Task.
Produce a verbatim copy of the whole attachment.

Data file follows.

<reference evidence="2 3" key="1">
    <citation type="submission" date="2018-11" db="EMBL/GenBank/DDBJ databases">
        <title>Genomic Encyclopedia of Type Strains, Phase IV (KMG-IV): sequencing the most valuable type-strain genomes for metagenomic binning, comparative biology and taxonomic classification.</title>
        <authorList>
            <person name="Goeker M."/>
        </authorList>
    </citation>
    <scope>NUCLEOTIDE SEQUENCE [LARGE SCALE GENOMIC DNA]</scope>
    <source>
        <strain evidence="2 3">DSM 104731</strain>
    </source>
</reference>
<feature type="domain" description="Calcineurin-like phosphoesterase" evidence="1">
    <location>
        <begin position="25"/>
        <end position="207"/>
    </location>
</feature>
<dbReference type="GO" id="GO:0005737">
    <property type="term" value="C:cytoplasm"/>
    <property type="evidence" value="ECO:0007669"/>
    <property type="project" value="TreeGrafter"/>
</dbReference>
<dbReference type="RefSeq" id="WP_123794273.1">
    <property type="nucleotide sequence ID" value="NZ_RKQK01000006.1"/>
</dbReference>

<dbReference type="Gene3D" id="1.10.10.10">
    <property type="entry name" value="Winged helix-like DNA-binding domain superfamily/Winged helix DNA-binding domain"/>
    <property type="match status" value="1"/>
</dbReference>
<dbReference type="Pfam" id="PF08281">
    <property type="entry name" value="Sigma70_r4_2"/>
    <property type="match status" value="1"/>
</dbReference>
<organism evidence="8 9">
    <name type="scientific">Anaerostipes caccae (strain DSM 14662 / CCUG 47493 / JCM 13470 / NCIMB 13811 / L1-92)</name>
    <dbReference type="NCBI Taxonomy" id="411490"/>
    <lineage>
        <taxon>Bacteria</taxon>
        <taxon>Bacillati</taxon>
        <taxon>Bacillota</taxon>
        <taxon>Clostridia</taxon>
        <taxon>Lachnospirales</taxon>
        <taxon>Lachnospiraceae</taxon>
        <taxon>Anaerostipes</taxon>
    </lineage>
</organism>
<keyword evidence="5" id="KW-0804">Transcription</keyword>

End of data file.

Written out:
<reference evidence="2 3" key="1">
    <citation type="submission" date="2018-11" db="EMBL/GenBank/DDBJ databases">
        <title>Genomic Encyclopedia of Type Strains, Phase IV (KMG-IV): sequencing the most valuable type-strain genomes for metagenomic binning, comparative biology and taxonomic classification.</title>
        <authorList>
            <person name="Goeker M."/>
        </authorList>
    </citation>
    <scope>NUCLEOTIDE SEQUENCE [LARGE SCALE GENOMIC DNA]</scope>
    <source>
        <strain evidence="2 3">DSM 104731</strain>
    </source>
</reference>
<feature type="domain" description="Calcineurin-like phosphoesterase" evidence="1">
    <location>
        <begin position="25"/>
        <end position="207"/>
    </location>
</feature>
<dbReference type="GO" id="GO:0005737">
    <property type="term" value="C:cytoplasm"/>
    <property type="evidence" value="ECO:0007669"/>
    <property type="project" value="TreeGrafter"/>
</dbReference>
<dbReference type="RefSeq" id="WP_123794273.1">
    <property type="nucleotide sequence ID" value="NZ_RKQK01000006.1"/>
</dbReference>

<dbReference type="Gene3D" id="1.10.10.10">
    <property type="entry name" value="Winged helix-like DNA-binding domain superfamily/Winged helix DNA-binding domain"/>
    <property type="match status" value="1"/>
</dbReference>
<dbReference type="Pfam" id="PF08281">
    <property type="entry name" value="Sigma70_r4_2"/>
    <property type="match status" value="1"/>
</dbReference>
<organism evidence="8 9">
    <name type="scientific">Anaerostipes caccae (strain DSM 14662 / CCUG 47493 / JCM 13470 / NCIMB 13811 / L1-92)</name>
    <dbReference type="NCBI Taxonomy" id="411490"/>
    <lineage>
        <taxon>Bacteria</taxon>
        <taxon>Bacillati</taxon>
        <taxon>Bacillota</taxon>
        <taxon>Clostridia</taxon>
        <taxon>Lachnospirales</taxon>
        <taxon>Lachnospiraceae</taxon>
        <taxon>Anaerostipes</taxon>
    </lineage>
</organism>
<keyword evidence="5" id="KW-0804">Transcription</keyword>